But then again, the more you watch the Academy Awards the more you understand that everyone involved with it is acting. The hosts are acting, the presenters are all acting (often woodenly so) and even the nominees themselves, who must force smiles to their faces even in defeat, are required to play a role.
In fact the whole show is a performance with little left to spontaneity. Occasionally we hear a few unprompted comments, such as Geoffery Fletcher’s (winner of the best adapted screenplay award) who spoke movingly about following his dream.
But too often the speeches seem canned, the words of acceptance bottled into a few seconds before the music interrupts and forces the awardee from the stage. In such a circumstance, the awardee becomes a commodity and just as quickly as she or he has been feted, is shunted aside. What greater humiliation could there be than having your own words of acceptance and gratitude made to seem irrelevant because there is no time to deliver them?
No one knows what most Oscar winners feel on the morning after receiving their awards. But one thing is certain. The media frenzy that swirls around them immediately isolates them – from friends, family and their colleagues. As an Oscar winner they become public property and as such they are subject to all the exposure, scrutiny and humiliation that this involves. Then, just as suddenly as it begins, it ends. Euphoria under these circumstances, as many Oscar winners have attested, can often give way to despair.
This is, of course, the price of being a star. Its just too bad that so few are prepared for the crushing reality that their star will only burn brightly for a very short period before it slowly dims, the luster fading and then ultimately passing away.…..sometimes forever. Hollywood history is littered with the tales of stars who won an award one year and then more or less disappeared. The enduring fame of the George Clooneys and Jack Nicholsons of that world is an exception to the rule and not the rule itself.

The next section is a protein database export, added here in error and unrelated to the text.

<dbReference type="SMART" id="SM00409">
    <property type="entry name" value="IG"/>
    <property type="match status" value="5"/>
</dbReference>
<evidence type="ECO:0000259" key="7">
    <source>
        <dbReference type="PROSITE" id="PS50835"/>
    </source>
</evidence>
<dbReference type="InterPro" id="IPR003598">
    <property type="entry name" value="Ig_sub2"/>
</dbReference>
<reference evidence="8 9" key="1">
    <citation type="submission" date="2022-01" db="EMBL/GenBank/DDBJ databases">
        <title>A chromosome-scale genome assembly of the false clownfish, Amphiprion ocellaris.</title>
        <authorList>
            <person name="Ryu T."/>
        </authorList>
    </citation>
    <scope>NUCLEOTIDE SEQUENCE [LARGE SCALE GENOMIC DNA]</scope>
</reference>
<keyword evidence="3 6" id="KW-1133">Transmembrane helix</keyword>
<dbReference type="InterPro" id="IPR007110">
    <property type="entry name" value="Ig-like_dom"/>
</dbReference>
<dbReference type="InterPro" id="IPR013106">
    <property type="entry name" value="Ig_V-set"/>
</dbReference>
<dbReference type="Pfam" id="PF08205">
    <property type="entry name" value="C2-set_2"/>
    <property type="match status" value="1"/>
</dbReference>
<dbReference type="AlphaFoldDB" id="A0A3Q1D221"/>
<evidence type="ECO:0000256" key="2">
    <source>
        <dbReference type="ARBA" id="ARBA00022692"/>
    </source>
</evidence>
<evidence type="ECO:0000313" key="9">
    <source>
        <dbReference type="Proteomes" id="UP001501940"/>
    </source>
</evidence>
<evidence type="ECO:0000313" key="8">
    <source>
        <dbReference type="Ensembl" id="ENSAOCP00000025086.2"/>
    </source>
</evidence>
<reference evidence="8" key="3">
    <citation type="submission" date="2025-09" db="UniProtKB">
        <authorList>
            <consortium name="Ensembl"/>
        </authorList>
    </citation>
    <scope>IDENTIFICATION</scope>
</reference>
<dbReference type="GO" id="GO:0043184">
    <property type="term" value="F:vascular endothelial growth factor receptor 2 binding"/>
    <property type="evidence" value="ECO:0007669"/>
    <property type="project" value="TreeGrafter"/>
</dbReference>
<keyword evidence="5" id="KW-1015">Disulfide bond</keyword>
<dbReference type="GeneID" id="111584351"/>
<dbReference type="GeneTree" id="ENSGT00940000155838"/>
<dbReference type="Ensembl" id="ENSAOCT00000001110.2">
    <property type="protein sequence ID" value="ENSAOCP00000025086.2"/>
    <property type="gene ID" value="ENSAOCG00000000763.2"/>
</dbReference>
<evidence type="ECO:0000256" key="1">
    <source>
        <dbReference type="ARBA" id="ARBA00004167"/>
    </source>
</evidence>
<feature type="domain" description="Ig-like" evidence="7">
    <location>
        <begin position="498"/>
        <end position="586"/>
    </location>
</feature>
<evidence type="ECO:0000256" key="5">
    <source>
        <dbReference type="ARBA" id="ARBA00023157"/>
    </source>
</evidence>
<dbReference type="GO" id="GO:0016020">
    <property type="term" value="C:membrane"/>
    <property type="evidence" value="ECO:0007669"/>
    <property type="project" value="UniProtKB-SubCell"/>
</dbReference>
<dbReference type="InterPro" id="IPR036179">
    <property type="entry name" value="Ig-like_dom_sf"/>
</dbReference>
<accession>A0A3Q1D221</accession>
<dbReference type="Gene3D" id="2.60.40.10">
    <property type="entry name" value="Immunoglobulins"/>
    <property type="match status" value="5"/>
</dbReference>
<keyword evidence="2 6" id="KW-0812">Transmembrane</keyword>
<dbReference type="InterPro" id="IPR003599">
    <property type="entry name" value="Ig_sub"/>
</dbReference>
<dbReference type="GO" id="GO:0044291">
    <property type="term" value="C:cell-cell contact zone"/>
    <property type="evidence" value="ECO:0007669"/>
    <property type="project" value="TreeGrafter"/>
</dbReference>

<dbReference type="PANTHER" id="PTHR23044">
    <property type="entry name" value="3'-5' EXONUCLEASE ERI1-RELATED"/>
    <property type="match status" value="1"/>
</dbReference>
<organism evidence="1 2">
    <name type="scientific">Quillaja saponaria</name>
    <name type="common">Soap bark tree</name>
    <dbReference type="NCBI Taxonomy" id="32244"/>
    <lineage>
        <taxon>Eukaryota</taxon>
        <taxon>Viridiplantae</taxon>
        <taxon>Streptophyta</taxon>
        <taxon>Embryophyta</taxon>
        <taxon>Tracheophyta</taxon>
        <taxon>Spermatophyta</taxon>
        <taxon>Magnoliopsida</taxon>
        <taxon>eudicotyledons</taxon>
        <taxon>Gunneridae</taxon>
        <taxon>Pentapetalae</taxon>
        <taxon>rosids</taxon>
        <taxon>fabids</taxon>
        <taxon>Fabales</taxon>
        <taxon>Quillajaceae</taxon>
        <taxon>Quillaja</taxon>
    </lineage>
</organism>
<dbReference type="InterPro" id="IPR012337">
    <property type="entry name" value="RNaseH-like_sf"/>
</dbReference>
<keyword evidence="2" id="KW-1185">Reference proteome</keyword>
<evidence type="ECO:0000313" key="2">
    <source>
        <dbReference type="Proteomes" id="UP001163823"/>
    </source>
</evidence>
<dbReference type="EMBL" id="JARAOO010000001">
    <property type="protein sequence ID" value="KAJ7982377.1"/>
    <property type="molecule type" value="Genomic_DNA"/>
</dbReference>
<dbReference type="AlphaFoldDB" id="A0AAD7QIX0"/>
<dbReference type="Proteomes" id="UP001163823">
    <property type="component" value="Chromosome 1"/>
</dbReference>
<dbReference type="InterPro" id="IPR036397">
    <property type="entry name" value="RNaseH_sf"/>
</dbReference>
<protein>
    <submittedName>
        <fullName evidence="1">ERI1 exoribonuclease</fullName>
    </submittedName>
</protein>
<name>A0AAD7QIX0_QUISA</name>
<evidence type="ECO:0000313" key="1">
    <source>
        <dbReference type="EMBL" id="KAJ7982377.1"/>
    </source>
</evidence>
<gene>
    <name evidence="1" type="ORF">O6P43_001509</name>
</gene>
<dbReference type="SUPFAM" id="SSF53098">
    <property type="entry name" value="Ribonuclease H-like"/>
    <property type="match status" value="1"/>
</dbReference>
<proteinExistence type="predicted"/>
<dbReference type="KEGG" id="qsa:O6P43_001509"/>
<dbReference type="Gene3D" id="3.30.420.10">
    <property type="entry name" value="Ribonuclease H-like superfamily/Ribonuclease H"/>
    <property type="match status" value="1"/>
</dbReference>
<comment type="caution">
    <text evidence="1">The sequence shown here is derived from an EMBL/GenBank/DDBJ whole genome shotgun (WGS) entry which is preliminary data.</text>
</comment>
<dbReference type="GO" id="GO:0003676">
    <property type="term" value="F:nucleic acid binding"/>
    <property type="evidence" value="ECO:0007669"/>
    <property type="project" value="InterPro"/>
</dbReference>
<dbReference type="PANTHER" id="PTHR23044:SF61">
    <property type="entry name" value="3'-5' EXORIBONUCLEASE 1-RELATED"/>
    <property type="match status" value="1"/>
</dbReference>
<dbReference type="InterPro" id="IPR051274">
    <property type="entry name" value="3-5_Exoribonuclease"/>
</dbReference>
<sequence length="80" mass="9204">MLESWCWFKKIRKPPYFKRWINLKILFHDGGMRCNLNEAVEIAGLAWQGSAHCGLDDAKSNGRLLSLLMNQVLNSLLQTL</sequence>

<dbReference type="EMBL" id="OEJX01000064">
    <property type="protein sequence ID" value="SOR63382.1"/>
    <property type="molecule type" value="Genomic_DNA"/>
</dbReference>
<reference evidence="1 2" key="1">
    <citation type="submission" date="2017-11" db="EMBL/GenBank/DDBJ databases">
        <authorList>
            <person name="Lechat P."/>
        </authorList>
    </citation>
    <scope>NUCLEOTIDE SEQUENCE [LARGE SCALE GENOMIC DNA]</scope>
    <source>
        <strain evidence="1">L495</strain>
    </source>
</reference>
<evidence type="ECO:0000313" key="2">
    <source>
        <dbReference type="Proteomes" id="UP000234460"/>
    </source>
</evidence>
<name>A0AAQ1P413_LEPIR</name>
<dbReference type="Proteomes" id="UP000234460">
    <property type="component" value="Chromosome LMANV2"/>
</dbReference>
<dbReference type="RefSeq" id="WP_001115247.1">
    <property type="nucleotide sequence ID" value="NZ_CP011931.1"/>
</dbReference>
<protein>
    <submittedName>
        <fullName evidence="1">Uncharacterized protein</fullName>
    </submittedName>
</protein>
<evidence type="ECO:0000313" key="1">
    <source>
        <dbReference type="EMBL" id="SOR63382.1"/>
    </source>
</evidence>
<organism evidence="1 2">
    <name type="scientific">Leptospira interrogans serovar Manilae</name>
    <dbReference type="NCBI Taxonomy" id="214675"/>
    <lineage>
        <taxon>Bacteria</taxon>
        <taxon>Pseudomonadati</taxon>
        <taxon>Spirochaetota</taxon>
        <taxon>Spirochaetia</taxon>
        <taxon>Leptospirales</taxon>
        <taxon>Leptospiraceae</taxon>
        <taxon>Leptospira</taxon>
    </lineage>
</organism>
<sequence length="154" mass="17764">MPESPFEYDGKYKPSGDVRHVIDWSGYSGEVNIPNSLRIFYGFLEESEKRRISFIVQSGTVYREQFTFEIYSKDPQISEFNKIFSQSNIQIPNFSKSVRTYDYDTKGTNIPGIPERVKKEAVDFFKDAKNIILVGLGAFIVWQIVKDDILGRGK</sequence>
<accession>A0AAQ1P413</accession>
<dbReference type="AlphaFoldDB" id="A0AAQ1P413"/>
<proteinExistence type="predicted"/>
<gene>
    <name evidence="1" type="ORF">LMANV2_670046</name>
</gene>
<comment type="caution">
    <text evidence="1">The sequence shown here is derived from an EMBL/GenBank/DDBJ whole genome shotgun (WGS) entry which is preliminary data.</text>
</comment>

Many an Oscar winning director will also tell you that the Oscar was the kiss of death for their career and not the expected breath of life. After it, many failed to make a film that came anywhere near the popular acclaim of the feature for which they won.
Can there be anything more humiliating then, than to be quickly elevated and admired for your skills and talents and then just as suddenly find yourself a nobody again?
Humiliation is therefore one of the special prizes that Hollywood reserves for its stars. Maybe we should think about that next time we envy our Hollywwood glitterati their special gifts, public acclaim and faboulous lives.